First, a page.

Attorney gets down in the mud

Wayne Law speaker series highlights nontraditional law careers

By Steve Thorpe
Legal News

A law degree can lead to something other than a law career. That was the message of Alex Patterson, chief creative officer for Tough Mudder LLC, as he spoke to law students, faculty and guests at Wayne State University Law School on March 4.

Patterson, a graduate in economics and political science at Harvard and with a law degree from the University of Virginia, followed a traditional path to tax law before realizing that his real home was in the entrepreneurial world.

Interim Dean Jocelyn Benson introduced Patterson and extolled his personal qualities as well as his business expertise.

“Alex is an old friend of mine. I’ve known him for many years,” she said.

Patterson was the second speaker in an ongoing three-part series highlighting non-traditional law careers. The next event will be Wednesday, April 3, and features speakers Aisa Villarosa-Berg, co-founder of the nonprofit organization The 313 Project, and Jeff Aronoff, executive director of D:hive.

Patterson’s departure from tax law was mostly involuntary, but he now considers it to be a stroke of luck.

“In 2009, the market absolutely tanked,” he said. “The work totally dried up. One of the partners called me in and said, ‘Hey, Alex, do you have a minute?’ Basically, they broke up with me. Surprisingly, I was OK with it. It was earlier than I expected, but I knew I wanted to go in a different direction. I saw it as an opportunity to decide what I really wanted to do.”

Then it became a matter of deciding what “really wanted” was.

“I stood back and looked at the things I liked doing and how I spent my spare time,” Patterson said. “Those are the things you’ll eventually be successful at. For me, it was working out, being a lifeguard, and I’d actually run a ‘mud run’ in California in 2008. I’d actually flown across the country to do something like Tough Mudder.”

It took one final nudge from an old friend to push Patterson in the right direction.

A lifeguard buddy sent me an article about Tough Mudder. He said, “They put people under barbed wire. They probably need a lawyer.”

After an interview that Patterson says was as tough as one of their obstacle courses, Tough Mudder took him on as in-house counsel.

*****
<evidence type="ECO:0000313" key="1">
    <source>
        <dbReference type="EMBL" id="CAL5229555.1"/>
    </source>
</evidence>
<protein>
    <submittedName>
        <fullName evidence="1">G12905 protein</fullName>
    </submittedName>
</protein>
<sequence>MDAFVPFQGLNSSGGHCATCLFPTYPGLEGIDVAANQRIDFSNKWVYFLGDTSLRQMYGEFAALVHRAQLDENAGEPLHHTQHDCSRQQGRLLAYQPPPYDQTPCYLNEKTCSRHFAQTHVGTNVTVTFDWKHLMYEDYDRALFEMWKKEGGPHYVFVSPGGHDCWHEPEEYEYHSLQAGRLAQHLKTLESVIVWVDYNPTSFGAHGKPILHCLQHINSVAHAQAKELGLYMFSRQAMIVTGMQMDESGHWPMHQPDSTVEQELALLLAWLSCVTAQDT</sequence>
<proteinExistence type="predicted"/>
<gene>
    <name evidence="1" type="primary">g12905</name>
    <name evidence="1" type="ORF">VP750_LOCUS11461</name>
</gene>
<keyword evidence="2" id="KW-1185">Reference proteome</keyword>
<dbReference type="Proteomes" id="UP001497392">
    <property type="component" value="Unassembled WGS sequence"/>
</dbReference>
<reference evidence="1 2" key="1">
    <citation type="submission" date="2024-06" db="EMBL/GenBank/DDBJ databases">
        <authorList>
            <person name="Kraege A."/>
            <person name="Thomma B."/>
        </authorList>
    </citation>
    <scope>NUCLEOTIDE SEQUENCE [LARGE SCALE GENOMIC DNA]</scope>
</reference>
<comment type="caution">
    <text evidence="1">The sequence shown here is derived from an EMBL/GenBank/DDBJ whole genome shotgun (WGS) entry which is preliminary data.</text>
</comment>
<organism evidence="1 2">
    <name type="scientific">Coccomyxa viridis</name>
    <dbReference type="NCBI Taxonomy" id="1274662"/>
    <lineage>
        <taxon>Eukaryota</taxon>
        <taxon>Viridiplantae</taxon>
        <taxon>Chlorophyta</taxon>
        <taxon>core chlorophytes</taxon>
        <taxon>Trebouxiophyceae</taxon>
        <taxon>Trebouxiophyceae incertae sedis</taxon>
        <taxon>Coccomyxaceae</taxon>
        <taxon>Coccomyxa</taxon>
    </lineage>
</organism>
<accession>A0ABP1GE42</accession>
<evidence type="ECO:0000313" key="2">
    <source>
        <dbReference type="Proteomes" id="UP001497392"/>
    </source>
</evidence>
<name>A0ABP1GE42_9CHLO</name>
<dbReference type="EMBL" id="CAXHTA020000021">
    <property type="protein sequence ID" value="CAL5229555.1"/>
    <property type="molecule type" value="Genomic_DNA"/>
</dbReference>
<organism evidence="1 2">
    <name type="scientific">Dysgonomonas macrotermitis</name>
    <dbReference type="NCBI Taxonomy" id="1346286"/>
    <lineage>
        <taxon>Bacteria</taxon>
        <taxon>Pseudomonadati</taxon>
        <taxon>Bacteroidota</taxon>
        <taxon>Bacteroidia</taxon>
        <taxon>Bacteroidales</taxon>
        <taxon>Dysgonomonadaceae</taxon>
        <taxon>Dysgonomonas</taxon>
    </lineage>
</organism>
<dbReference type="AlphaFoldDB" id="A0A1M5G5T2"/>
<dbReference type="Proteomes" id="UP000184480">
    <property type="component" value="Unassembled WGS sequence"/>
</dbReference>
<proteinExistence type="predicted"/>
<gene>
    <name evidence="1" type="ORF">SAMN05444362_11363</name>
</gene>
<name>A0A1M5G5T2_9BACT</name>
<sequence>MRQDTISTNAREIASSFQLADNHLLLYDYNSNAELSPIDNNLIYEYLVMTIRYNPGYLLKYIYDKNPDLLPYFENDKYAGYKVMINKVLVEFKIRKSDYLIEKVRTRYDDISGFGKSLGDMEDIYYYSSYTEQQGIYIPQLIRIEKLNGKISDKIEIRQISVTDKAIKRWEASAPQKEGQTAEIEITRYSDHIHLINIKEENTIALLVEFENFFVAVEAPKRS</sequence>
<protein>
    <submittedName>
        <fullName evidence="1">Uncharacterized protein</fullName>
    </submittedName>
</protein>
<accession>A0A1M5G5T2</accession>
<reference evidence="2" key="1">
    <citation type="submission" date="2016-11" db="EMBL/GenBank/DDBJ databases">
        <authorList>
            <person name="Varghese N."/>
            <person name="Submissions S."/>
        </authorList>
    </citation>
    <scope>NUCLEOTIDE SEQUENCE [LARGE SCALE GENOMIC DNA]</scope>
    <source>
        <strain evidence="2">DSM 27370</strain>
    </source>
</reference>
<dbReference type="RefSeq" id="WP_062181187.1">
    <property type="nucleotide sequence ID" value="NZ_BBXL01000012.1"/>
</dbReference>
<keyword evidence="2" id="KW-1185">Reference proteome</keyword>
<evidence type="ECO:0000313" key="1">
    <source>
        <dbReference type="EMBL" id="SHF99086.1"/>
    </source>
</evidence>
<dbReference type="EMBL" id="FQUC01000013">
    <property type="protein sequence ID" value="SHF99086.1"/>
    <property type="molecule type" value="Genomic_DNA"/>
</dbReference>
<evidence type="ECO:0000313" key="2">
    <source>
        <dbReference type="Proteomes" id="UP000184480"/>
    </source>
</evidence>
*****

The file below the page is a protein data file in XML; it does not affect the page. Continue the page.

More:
“My first task was to register in all the states that they were going to do business in the next year,” he said. “Then they wanted me to take a look at the liability waiver and compare it to what may or may not be enforceable in different states. That was a coincidence, because one of the first papers I did at UVA was on the enforceability of a liability waiver.”

Pretty soon Patterson was handling partnership sales as well, trying to get companies to pony up money in return for having their name and products associated with an event. He stressed to the law students that, if they want to be associated with a start up company, they can’t expect to be narrow and limited in their responsibilities.

“New companies start out with talented generalists who are wearing a bunch of hats and doing a bunch of jobs,” he said. “But as the company grows there just aren’t enough hours in the day for one person to do multiple things, so then the jobs split.”

After becoming chief marketing officer, Patterson continued to juggle multiple responsibilities, even becoming the start line announcer.

“It was a bit serendipitous,” he said. “The start line is pretty much the last time you can give someone the reminder that if they have a history of heart trouble, they should tell someone, that sort of thing. So I had written a speech and included some humor. We had hired a wedding emcee to do the speech and run the music and I kept insisting, ‘You should say it like this!’ He got tired of that and said, ‘You do it!’ So I did.”

And as far as how he was chosen as chief marketing officer, he says the process was … informal, to say the least.

“Can everyone here raise their hand?” Patterson asked the Wayne Law audience. “That’s how I became the chief marketing officer, by raising my hand. Literally just like that. I transitioned to what I thought was a more valuable role.”

Patterson said that growth is the key for start-up ventures and that Tough Mudder LLC so far is right on track with their most optimistic projections.

“We went from three events in 2010 to 14 in 2011 to 35 in 2012,” he said. “We have 53 planned for 2013 and more than 80 the year after this. We went international in 2012 with events in Canada, Australia and the UK. The goal is to make Tough Mudder a worldwide brand name.”

Now Patterson’s title is chief creative officer, although he still has a hand in each of his earlier roles. He currently is responsible for designing challenging obstacles and generally keeping the events “fresh.”

In addition to having fun, the employees and participants in Tough Mudder try to do some good. Every event diverts a percentage of the revenue to charity.

“We raise a lot of money for the Wounded Warrior Project,” Patterson said. “We’ve raised more than $5 million to date. As much as we play ‘make believe,’ we know there are people out there who do this as a job. We support those who volunteer for military service and are then wounded.”

At this point in his career, Patterson believes that his law background has made him a better businessman and entrepreneur.

“It sounds like a cliché, but it’s just so true,” he said. “Lawyers do one fundamental thing that all good business do, and that’s that they ask why. Something goes wrong? Why? We don’t accept assumptions. Cross examination is the best tool a business can have.”